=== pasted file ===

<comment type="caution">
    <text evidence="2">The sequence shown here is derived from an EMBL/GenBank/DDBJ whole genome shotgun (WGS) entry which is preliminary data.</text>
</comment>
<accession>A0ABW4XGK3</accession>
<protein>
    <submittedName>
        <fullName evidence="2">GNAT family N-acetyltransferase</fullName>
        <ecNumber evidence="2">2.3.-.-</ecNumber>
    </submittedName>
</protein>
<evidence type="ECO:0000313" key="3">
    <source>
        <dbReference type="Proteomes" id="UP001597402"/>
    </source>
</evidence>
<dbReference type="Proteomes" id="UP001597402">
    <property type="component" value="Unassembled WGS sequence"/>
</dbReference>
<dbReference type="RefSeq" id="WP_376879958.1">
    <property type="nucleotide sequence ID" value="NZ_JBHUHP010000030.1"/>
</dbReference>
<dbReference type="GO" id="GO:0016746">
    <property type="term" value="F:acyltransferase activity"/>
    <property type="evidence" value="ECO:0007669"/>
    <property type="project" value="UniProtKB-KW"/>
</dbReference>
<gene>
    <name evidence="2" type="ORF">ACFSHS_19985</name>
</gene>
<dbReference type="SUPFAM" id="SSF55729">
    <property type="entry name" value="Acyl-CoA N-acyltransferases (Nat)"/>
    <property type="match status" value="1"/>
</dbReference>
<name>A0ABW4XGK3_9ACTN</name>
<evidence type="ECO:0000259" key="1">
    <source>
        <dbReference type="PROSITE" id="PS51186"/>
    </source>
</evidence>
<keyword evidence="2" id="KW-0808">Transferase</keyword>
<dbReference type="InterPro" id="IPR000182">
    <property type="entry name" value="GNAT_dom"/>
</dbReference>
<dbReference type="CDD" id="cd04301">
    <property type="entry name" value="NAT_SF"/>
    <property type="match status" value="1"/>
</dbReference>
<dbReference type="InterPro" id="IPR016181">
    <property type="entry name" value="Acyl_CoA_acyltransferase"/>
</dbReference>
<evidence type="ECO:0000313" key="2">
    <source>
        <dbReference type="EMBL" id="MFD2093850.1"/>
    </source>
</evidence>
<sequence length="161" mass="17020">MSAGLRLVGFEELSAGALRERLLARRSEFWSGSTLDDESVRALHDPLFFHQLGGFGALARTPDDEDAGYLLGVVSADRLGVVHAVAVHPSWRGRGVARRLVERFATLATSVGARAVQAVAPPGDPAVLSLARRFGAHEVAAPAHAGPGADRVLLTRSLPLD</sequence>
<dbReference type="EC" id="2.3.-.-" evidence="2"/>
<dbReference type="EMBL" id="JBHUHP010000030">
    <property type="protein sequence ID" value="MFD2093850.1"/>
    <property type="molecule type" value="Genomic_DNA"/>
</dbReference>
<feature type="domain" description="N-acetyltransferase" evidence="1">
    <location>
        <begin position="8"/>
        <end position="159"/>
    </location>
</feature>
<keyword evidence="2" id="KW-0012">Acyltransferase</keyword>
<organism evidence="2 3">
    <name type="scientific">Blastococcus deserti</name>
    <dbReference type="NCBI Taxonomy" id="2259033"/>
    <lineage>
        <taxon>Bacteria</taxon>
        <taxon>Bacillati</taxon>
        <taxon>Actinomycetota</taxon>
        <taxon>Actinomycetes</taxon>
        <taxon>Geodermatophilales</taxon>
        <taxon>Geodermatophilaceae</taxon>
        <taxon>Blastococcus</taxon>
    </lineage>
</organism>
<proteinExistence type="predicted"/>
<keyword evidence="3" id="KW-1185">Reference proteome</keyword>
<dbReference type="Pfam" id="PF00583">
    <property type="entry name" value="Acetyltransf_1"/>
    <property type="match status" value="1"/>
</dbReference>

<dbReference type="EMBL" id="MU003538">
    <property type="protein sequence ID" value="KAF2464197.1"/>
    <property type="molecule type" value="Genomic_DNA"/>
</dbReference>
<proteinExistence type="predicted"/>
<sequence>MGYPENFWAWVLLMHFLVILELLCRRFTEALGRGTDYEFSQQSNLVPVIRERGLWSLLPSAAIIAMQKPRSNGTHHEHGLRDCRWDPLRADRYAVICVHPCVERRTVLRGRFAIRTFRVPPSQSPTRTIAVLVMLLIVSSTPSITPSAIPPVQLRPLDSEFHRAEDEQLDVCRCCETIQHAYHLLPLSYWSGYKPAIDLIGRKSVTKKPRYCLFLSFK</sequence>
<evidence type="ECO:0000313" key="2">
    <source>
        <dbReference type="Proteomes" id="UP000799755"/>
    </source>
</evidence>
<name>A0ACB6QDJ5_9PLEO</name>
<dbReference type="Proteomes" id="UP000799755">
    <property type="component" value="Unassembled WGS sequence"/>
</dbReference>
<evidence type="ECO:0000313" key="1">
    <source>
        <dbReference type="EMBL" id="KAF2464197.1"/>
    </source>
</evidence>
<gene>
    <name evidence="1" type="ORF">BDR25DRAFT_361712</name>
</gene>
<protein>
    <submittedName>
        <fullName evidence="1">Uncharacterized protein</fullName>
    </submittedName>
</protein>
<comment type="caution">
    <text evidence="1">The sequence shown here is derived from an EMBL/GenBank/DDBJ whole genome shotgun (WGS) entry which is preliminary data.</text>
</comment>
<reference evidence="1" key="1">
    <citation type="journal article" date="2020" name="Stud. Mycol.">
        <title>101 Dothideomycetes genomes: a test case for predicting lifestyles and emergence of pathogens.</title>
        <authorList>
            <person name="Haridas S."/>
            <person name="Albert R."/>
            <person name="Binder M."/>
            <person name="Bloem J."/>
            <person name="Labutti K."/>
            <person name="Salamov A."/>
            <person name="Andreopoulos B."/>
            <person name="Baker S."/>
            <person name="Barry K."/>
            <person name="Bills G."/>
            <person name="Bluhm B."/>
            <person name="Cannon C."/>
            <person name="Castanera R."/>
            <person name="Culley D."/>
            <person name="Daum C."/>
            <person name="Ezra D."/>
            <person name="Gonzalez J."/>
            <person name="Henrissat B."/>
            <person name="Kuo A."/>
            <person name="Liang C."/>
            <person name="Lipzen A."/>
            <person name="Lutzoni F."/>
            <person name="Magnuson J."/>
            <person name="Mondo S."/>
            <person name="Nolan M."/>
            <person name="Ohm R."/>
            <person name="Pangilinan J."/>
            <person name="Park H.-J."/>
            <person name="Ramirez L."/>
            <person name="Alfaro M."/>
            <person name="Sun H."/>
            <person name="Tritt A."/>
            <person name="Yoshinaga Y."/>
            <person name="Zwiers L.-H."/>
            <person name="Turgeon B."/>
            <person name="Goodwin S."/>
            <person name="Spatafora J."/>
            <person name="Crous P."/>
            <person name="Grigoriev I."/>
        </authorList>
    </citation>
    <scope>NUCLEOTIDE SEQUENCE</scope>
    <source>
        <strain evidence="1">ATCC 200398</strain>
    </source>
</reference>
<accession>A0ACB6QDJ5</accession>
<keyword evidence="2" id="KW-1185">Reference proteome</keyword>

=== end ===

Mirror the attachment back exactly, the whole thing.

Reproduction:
<comment type="caution">
    <text evidence="2">The sequence shown here is derived from an EMBL/GenBank/DDBJ whole genome shotgun (WGS) entry which is preliminary data.</text>
</comment>
<accession>A0ABW4XGK3</accession>
<protein>
    <submittedName>
        <fullName evidence="2">GNAT family N-acetyltransferase</fullName>
        <ecNumber evidence="2">2.3.-.-</ecNumber>
    </submittedName>
</protein>
<evidence type="ECO:0000313" key="3">
    <source>
        <dbReference type="Proteomes" id="UP001597402"/>
    </source>
</evidence>
<dbReference type="Proteomes" id="UP001597402">
    <property type="component" value="Unassembled WGS sequence"/>
</dbReference>
<dbReference type="RefSeq" id="WP_376879958.1">
    <property type="nucleotide sequence ID" value="NZ_JBHUHP010000030.1"/>
</dbReference>
<dbReference type="GO" id="GO:0016746">
    <property type="term" value="F:acyltransferase activity"/>
    <property type="evidence" value="ECO:0007669"/>
    <property type="project" value="UniProtKB-KW"/>
</dbReference>
<gene>
    <name evidence="2" type="ORF">ACFSHS_19985</name>
</gene>
<dbReference type="SUPFAM" id="SSF55729">
    <property type="entry name" value="Acyl-CoA N-acyltransferases (Nat)"/>
    <property type="match status" value="1"/>
</dbReference>
<name>A0ABW4XGK3_9ACTN</name>
<evidence type="ECO:0000259" key="1">
    <source>
        <dbReference type="PROSITE" id="PS51186"/>
    </source>
</evidence>
<keyword evidence="2" id="KW-0808">Transferase</keyword>
<dbReference type="InterPro" id="IPR000182">
    <property type="entry name" value="GNAT_dom"/>
</dbReference>
<dbReference type="CDD" id="cd04301">
    <property type="entry name" value="NAT_SF"/>
    <property type="match status" value="1"/>
</dbReference>
<dbReference type="InterPro" id="IPR016181">
    <property type="entry name" value="Acyl_CoA_acyltransferase"/>
</dbReference>
<evidence type="ECO:0000313" key="2">
    <source>
        <dbReference type="EMBL" id="MFD2093850.1"/>
    </source>
</evidence>
<sequence length="161" mass="17020">MSAGLRLVGFEELSAGALRERLLARRSEFWSGSTLDDESVRALHDPLFFHQLGGFGALARTPDDEDAGYLLGVVSADRLGVVHAVAVHPSWRGRGVARRLVERFATLATSVGARAVQAVAPPGDPAVLSLARRFGAHEVAAPAHAGPGADRVLLTRSLPLD</sequence>
<dbReference type="EC" id="2.3.-.-" evidence="2"/>
<dbReference type="EMBL" id="JBHUHP010000030">
    <property type="protein sequence ID" value="MFD2093850.1"/>
    <property type="molecule type" value="Genomic_DNA"/>
</dbReference>
<feature type="domain" description="N-acetyltransferase" evidence="1">
    <location>
        <begin position="8"/>
        <end position="159"/>
    </location>
</feature>
<keyword evidence="2" id="KW-0012">Acyltransferase</keyword>
<organism evidence="2 3">
    <name type="scientific">Blastococcus deserti</name>
    <dbReference type="NCBI Taxonomy" id="2259033"/>
    <lineage>
        <taxon>Bacteria</taxon>
        <taxon>Bacillati</taxon>
        <taxon>Actinomycetota</taxon>
        <taxon>Actinomycetes</taxon>
        <taxon>Geodermatophilales</taxon>
        <taxon>Geodermatophilaceae</taxon>
        <taxon>Blastococcus</taxon>
    </lineage>
</organism>
<proteinExistence type="predicted"/>
<keyword evidence="3" id="KW-1185">Reference proteome</keyword>
<dbReference type="Pfam" id="PF00583">
    <property type="entry name" value="Acetyltransf_1"/>
    <property type="match status" value="1"/>
</dbReference>

<dbReference type="EMBL" id="MU003538">
    <property type="protein sequence ID" value="KAF2464197.1"/>
    <property type="molecule type" value="Genomic_DNA"/>
</dbReference>
<proteinExistence type="predicted"/>
<sequence>MGYPENFWAWVLLMHFLVILELLCRRFTEALGRGTDYEFSQQSNLVPVIRERGLWSLLPSAAIIAMQKPRSNGTHHEHGLRDCRWDPLRADRYAVICVHPCVERRTVLRGRFAIRTFRVPPSQSPTRTIAVLVMLLIVSSTPSITPSAIPPVQLRPLDSEFHRAEDEQLDVCRCCETIQHAYHLLPLSYWSGYKPAIDLIGRKSVTKKPRYCLFLSFK</sequence>
<evidence type="ECO:0000313" key="2">
    <source>
        <dbReference type="Proteomes" id="UP000799755"/>
    </source>
</evidence>
<name>A0ACB6QDJ5_9PLEO</name>
<dbReference type="Proteomes" id="UP000799755">
    <property type="component" value="Unassembled WGS sequence"/>
</dbReference>
<evidence type="ECO:0000313" key="1">
    <source>
        <dbReference type="EMBL" id="KAF2464197.1"/>
    </source>
</evidence>
<gene>
    <name evidence="1" type="ORF">BDR25DRAFT_361712</name>
</gene>
<protein>
    <submittedName>
        <fullName evidence="1">Uncharacterized protein</fullName>
    </submittedName>
</protein>
<comment type="caution">
    <text evidence="1">The sequence shown here is derived from an EMBL/GenBank/DDBJ whole genome shotgun (WGS) entry which is preliminary data.</text>
</comment>
<reference evidence="1" key="1">
    <citation type="journal article" date="2020" name="Stud. Mycol.">
        <title>101 Dothideomycetes genomes: a test case for predicting lifestyles and emergence of pathogens.</title>
        <authorList>
            <person name="Haridas S."/>
            <person name="Albert R."/>
            <person name="Binder M."/>
            <person name="Bloem J."/>
            <person name="Labutti K."/>
            <person name="Salamov A."/>
            <person name="Andreopoulos B."/>
            <person name="Baker S."/>
            <person name="Barry K."/>
            <person name="Bills G."/>
            <person name="Bluhm B."/>
            <person name="Cannon C."/>
            <person name="Castanera R."/>
            <person name="Culley D."/>
            <person name="Daum C."/>
            <person name="Ezra D."/>
            <person name="Gonzalez J."/>
            <person name="Henrissat B."/>
            <person name="Kuo A."/>
            <person name="Liang C."/>
            <person name="Lipzen A."/>
            <person name="Lutzoni F."/>
            <person name="Magnuson J."/>
            <person name="Mondo S."/>
            <person name="Nolan M."/>
            <person name="Ohm R."/>
            <person name="Pangilinan J."/>
            <person name="Park H.-J."/>
            <person name="Ramirez L."/>
            <person name="Alfaro M."/>
            <person name="Sun H."/>
            <person name="Tritt A."/>
            <person name="Yoshinaga Y."/>
            <person name="Zwiers L.-H."/>
            <person name="Turgeon B."/>
            <person name="Goodwin S."/>
            <person name="Spatafora J."/>
            <person name="Crous P."/>
            <person name="Grigoriev I."/>
        </authorList>
    </citation>
    <scope>NUCLEOTIDE SEQUENCE</scope>
    <source>
        <strain evidence="1">ATCC 200398</strain>
    </source>
</reference>
<accession>A0ACB6QDJ5</accession>
<keyword evidence="2" id="KW-1185">Reference proteome</keyword>